I'm not even sure how to phrase the question, but I'm looking for a word that describes a situation where a person doesn't necessarily act unethically, but in which the ambiguity they create benefits them when mistakes are made (and therefore they have no incentive to keep the mistake from happening again).
Consider the news from last month where Apple was found to have deliberately slowed down older iPhones through a software update. Apple's argument was that old phones that have weak batteries can deplete very quickly if there's a sudden demand for power, and that they were trying to "preserve the user experience" by slowing the phone down to compensate. Indeed, 3rd-party sources have confirmed that replacing an old iPhone's battery does, in fact, restore performance. Apple maintains they did not intend to deceive anyone, but because they didn't disclose what they did, the slowdown caused some users to buy a new iPhone, and Apple makes more money from selling new iPhones than it does replacing batteries on old ones.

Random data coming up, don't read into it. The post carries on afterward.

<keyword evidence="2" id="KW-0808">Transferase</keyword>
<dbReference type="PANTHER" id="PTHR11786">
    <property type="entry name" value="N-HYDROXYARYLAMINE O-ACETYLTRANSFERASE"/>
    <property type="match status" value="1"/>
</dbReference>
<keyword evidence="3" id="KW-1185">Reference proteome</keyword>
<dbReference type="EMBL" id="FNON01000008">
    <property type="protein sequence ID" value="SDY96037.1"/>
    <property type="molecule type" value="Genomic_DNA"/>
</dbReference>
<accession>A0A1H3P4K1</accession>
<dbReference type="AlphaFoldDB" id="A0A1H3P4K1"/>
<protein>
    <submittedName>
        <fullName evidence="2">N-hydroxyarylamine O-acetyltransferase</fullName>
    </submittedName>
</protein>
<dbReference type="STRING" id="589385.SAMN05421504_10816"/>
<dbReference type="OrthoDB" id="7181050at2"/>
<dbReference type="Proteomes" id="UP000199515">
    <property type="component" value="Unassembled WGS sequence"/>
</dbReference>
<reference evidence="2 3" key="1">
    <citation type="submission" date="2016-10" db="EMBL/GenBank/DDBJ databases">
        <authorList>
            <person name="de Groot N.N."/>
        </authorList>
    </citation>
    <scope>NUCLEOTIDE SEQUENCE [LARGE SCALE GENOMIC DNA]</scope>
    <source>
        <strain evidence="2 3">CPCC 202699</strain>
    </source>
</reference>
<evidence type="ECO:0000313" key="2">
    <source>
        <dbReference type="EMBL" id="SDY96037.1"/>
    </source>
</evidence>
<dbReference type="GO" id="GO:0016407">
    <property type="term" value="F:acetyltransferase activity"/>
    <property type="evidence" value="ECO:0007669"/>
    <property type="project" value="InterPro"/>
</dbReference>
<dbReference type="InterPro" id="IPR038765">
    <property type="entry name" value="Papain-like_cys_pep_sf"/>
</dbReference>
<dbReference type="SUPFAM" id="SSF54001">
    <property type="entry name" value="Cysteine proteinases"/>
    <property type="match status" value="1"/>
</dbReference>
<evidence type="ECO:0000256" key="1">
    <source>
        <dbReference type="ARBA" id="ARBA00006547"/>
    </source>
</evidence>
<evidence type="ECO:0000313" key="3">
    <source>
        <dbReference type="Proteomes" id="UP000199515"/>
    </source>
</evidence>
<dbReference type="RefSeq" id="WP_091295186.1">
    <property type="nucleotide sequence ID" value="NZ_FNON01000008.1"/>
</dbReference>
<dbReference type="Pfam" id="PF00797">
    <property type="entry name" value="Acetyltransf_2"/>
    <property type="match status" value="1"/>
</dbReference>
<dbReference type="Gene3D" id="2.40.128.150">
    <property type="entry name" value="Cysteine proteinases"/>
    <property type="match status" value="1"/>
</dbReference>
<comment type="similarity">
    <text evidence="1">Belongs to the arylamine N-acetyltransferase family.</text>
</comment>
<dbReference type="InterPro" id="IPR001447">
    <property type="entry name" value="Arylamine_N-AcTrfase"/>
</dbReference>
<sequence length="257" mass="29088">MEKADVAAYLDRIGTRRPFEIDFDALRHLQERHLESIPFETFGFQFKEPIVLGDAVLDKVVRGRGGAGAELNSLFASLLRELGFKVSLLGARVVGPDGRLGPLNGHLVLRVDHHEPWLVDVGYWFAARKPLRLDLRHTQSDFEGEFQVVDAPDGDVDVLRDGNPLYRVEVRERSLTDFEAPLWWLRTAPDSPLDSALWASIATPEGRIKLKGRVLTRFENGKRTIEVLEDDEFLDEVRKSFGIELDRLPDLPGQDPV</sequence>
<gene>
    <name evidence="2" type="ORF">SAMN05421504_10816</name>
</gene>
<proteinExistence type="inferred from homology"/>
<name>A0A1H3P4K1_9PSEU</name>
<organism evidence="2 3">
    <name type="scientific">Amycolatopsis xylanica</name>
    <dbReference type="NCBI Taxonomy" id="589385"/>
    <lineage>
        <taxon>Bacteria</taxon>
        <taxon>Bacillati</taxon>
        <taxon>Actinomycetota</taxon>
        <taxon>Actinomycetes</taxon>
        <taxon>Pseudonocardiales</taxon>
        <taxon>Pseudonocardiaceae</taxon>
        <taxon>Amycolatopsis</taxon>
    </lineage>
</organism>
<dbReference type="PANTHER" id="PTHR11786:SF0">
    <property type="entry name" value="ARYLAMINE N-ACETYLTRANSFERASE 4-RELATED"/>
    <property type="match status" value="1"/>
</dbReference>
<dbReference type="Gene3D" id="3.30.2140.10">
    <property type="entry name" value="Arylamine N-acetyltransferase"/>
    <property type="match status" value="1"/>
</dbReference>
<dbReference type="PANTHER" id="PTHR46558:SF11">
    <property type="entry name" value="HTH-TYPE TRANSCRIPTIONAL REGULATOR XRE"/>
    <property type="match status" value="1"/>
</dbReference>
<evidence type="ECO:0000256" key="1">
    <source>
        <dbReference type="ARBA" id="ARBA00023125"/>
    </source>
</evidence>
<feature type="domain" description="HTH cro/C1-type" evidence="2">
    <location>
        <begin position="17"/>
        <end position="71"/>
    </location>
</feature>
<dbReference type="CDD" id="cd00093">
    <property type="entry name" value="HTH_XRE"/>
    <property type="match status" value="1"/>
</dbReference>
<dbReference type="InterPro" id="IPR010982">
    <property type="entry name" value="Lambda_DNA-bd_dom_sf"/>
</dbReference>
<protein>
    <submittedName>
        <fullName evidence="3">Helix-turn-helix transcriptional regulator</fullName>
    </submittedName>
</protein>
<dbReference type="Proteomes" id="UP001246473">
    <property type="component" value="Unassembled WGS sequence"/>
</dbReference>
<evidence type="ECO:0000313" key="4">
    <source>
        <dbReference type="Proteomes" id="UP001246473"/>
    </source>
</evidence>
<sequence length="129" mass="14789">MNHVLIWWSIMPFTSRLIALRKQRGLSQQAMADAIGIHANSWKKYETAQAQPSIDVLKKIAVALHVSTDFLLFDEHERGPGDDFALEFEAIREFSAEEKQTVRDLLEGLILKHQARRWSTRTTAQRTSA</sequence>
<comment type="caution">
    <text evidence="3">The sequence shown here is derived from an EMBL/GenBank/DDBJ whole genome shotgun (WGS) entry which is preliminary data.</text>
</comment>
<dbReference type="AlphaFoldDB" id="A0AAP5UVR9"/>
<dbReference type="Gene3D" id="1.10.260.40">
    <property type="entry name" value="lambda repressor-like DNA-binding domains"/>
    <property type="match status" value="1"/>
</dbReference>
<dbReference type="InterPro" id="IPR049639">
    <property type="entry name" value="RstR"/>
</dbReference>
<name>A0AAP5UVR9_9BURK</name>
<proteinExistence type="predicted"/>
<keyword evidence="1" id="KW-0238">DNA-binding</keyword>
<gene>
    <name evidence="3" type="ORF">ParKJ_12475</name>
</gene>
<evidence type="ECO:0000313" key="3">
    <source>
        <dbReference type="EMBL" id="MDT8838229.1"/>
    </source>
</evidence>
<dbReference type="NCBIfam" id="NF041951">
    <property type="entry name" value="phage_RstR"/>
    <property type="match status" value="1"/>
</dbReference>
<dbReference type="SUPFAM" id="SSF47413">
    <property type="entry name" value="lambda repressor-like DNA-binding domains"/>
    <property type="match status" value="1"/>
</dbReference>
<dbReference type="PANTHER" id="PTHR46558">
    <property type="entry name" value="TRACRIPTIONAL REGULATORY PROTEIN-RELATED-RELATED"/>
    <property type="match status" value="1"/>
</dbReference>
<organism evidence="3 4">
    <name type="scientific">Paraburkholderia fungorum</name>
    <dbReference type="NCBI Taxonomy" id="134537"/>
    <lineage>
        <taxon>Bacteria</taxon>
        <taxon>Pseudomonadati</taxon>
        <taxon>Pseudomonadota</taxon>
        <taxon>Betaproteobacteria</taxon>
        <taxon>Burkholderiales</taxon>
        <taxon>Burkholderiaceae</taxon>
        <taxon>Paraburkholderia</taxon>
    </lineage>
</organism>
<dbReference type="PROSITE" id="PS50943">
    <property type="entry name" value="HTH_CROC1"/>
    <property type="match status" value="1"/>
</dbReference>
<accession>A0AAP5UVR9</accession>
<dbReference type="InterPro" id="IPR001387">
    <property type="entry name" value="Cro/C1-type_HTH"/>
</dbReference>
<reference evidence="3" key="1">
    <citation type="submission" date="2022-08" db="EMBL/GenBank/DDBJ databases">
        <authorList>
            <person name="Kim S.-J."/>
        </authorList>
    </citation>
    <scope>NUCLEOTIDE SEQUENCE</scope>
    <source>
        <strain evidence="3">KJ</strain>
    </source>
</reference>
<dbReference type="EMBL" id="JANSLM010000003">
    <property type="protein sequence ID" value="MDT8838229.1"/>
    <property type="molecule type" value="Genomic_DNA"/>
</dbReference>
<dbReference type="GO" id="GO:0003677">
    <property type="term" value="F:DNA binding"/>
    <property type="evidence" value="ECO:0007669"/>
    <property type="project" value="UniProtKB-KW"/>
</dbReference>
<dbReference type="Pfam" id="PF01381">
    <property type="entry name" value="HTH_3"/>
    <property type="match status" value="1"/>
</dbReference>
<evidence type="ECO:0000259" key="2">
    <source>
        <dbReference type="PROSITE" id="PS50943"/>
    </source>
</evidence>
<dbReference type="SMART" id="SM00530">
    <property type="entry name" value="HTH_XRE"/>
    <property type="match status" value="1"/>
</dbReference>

This could also apply to a lot of itemized bills one receives from service contracts; say a phone or utility bill. The bills are long and contain lots of fees, taxes, and technical jargon that make it difficult to understand. The company is not deceiving you intentionally, but the complexity of the bill makes it easy to accidentally overcharge you.
I'm pretty convinced there's a word or phrase for this. Or perhaps an idiom.
I thought maybe obfuscation or plausible deniability, but both of those terms imply deliberate fraud.